It is a curious journey that Pilger has undertaken. But it is one that shows what happens when you abandon critical thought to allow a predetermined narrative to overcome any commitment to principle you might have once had and try to shoehorn a messy reality into a tidy explanation that suits your prejudices. Thinking back to my early admiration, I can only see it as a tragedy, not a farce.


kellie said...

Added to my list of Pilger links.

Anton Deque said...

Bang on Peter. I too was once an admirer but now find Pilger's views extraordinary, if not disturbing.

Anonymous said...

I've been reading his guff on Libya in The New Statesman, I always know exactly what he is going to say before I even click on the link.

Jim Denham said...

You're so right, Peter. I too was once an admirer of Pilger and even now find his sad decline into crazy "anti-imperialism" and support for the likes of Milosevic, and now Gaddafi,very, very sad. An object lesson in where "my enemy's enemy" gets you in politics.

Alex said...

"apart from the thousands of unarmed demonstrators killed already"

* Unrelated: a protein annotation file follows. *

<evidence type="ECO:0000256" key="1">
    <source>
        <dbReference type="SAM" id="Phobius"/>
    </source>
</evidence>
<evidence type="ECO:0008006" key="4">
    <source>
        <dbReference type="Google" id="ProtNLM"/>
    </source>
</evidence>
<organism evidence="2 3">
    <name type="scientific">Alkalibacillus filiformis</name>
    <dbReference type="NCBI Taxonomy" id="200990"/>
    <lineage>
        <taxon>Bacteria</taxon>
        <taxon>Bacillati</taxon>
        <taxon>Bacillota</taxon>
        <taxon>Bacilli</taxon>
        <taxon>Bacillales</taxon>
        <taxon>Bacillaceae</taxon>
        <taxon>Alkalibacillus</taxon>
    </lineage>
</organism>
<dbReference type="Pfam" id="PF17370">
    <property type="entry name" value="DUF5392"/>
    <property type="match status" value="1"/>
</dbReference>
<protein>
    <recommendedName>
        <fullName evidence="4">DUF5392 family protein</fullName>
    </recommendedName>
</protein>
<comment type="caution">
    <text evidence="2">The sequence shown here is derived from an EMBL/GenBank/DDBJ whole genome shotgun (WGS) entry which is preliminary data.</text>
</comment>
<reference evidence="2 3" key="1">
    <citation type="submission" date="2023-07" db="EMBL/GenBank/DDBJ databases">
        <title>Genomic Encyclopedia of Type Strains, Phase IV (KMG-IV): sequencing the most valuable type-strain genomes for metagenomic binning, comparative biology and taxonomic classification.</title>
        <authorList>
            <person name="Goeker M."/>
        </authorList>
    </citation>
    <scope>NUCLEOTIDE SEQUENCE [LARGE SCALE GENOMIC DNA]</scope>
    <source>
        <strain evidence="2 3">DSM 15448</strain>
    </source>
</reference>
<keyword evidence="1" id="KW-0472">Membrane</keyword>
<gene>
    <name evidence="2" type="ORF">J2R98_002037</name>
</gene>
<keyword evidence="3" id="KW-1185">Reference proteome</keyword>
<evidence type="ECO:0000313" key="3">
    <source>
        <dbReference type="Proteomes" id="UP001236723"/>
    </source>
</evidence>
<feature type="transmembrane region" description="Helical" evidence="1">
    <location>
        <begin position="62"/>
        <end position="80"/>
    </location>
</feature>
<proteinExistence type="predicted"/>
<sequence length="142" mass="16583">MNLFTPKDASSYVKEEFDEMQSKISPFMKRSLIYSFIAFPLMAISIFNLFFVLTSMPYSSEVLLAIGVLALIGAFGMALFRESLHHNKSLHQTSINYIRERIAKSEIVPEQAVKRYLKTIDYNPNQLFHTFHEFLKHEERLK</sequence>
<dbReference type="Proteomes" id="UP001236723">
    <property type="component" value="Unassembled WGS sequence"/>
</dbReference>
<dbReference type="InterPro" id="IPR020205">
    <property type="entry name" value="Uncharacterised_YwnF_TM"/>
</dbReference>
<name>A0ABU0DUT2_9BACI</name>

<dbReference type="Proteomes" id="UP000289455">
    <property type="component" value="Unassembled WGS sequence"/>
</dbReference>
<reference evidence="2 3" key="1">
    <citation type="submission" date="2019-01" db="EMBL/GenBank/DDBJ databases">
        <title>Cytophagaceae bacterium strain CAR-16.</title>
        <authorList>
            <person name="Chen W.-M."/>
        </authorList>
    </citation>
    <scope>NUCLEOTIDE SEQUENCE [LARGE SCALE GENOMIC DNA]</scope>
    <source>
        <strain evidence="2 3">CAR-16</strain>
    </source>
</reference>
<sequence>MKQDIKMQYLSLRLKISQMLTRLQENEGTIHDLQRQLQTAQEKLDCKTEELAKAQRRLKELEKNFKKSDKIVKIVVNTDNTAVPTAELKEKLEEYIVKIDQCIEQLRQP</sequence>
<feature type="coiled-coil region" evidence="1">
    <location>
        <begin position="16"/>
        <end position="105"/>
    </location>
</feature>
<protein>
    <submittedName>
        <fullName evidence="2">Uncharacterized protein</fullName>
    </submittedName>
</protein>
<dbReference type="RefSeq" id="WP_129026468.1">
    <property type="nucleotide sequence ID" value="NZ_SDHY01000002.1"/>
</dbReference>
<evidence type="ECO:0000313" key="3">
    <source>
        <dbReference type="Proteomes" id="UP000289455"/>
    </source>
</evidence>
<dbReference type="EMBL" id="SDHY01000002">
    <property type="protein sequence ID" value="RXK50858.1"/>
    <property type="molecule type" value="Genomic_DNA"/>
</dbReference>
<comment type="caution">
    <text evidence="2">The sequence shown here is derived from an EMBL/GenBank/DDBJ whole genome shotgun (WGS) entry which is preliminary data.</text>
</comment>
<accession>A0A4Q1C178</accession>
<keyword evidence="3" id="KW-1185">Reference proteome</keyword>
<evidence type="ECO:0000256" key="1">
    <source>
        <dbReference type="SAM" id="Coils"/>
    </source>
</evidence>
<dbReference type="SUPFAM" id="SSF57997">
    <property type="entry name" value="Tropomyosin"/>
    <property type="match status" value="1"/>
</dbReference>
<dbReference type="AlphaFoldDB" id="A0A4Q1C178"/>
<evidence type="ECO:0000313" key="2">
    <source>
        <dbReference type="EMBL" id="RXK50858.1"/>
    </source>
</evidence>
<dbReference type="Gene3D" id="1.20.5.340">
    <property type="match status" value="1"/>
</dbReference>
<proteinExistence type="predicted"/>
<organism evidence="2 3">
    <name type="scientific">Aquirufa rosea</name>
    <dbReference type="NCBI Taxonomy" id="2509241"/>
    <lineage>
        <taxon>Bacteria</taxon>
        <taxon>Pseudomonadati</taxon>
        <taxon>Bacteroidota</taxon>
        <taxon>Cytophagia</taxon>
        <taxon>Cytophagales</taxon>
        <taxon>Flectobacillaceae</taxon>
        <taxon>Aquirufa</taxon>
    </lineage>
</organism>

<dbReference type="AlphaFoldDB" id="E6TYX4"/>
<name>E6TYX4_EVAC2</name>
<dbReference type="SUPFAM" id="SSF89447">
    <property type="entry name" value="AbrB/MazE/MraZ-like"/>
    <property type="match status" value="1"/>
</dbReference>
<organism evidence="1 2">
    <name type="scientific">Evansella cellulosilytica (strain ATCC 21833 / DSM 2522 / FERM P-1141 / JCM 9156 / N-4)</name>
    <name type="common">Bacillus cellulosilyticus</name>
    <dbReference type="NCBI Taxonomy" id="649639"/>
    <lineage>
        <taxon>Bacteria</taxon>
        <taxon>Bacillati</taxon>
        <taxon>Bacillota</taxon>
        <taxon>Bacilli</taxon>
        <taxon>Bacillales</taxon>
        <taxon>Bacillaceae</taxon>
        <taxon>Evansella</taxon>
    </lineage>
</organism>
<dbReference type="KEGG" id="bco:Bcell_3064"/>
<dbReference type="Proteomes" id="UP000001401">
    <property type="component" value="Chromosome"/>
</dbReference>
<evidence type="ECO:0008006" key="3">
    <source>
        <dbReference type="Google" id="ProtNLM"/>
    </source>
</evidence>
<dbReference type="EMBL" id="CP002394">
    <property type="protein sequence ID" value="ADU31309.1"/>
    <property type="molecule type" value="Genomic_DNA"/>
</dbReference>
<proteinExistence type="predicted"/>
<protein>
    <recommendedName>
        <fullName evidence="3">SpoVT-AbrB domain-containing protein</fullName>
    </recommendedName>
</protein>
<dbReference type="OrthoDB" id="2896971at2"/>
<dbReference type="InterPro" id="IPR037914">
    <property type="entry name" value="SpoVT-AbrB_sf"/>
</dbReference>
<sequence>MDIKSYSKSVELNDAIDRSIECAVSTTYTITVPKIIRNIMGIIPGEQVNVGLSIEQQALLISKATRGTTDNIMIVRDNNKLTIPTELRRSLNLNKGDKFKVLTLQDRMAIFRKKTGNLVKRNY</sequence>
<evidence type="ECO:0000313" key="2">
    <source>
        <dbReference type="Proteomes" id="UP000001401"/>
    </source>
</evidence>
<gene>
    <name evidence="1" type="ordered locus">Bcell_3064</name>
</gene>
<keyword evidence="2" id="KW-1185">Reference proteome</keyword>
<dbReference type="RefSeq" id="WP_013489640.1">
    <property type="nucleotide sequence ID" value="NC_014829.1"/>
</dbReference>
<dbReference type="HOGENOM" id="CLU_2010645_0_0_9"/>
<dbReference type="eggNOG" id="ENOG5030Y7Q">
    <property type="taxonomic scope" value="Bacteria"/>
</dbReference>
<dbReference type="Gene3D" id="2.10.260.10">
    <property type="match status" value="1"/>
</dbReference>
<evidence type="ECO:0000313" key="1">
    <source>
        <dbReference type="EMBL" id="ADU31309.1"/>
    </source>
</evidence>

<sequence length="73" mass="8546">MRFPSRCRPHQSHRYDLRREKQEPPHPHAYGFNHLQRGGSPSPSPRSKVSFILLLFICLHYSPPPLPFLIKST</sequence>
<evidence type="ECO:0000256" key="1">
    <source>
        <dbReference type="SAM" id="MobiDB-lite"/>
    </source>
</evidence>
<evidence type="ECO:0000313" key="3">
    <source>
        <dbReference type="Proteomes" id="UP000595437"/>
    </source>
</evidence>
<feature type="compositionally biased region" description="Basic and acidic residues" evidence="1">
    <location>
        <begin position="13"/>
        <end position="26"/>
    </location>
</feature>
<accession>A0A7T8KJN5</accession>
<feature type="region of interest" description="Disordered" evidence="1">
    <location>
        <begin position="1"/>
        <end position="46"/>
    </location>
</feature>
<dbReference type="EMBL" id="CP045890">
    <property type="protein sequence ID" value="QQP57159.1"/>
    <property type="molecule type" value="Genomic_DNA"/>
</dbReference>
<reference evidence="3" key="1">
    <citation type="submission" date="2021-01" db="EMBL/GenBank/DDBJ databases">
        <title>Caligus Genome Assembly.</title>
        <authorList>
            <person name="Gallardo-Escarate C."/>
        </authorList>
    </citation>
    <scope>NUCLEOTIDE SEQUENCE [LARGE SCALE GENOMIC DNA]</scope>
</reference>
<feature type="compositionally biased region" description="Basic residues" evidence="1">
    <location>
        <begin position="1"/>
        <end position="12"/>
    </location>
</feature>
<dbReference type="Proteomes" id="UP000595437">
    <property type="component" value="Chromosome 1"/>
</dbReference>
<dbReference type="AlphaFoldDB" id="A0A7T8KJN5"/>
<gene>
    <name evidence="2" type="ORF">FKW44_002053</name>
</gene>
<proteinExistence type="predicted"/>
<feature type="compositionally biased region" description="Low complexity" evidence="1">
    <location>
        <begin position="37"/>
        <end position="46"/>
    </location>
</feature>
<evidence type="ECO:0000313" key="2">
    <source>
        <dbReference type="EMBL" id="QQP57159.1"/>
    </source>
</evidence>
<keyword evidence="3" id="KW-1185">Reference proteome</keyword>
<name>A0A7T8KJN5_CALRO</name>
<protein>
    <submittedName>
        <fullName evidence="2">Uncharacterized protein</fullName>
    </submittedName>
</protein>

But when NATO went to war, Libya was already embroiled in civil war. The unarmed demonstrations had long stopped.

"Gaddafi's direct threat"


Gaddafi was a horrific individual, but not every negative claim about bad people is true.

"the fact that Gaddafi was gleefully handing control of his country's natural wealth to the West"

Gleefully is entirely wrong:

"in return for rehabilitation"

You must have missed the revelations about the cosy relationship between Gaddafi and the CIA and MI6 during this rehabilitation.

kellie said...

Alex, the Boston Globe piece you link to is by Alan J Kuperman. He repeatedly distorts his sources as demonstrated here. In short, he is a fraud.

The Plump said...

Thanks Kellie

Alex, I will just reply to this one point:

You must have missed the revelations about the cosy relationship between Gaddafi and the CIA and MI6 during this rehabilitation.

You should have scrolled down a few posts to read this one - Principles.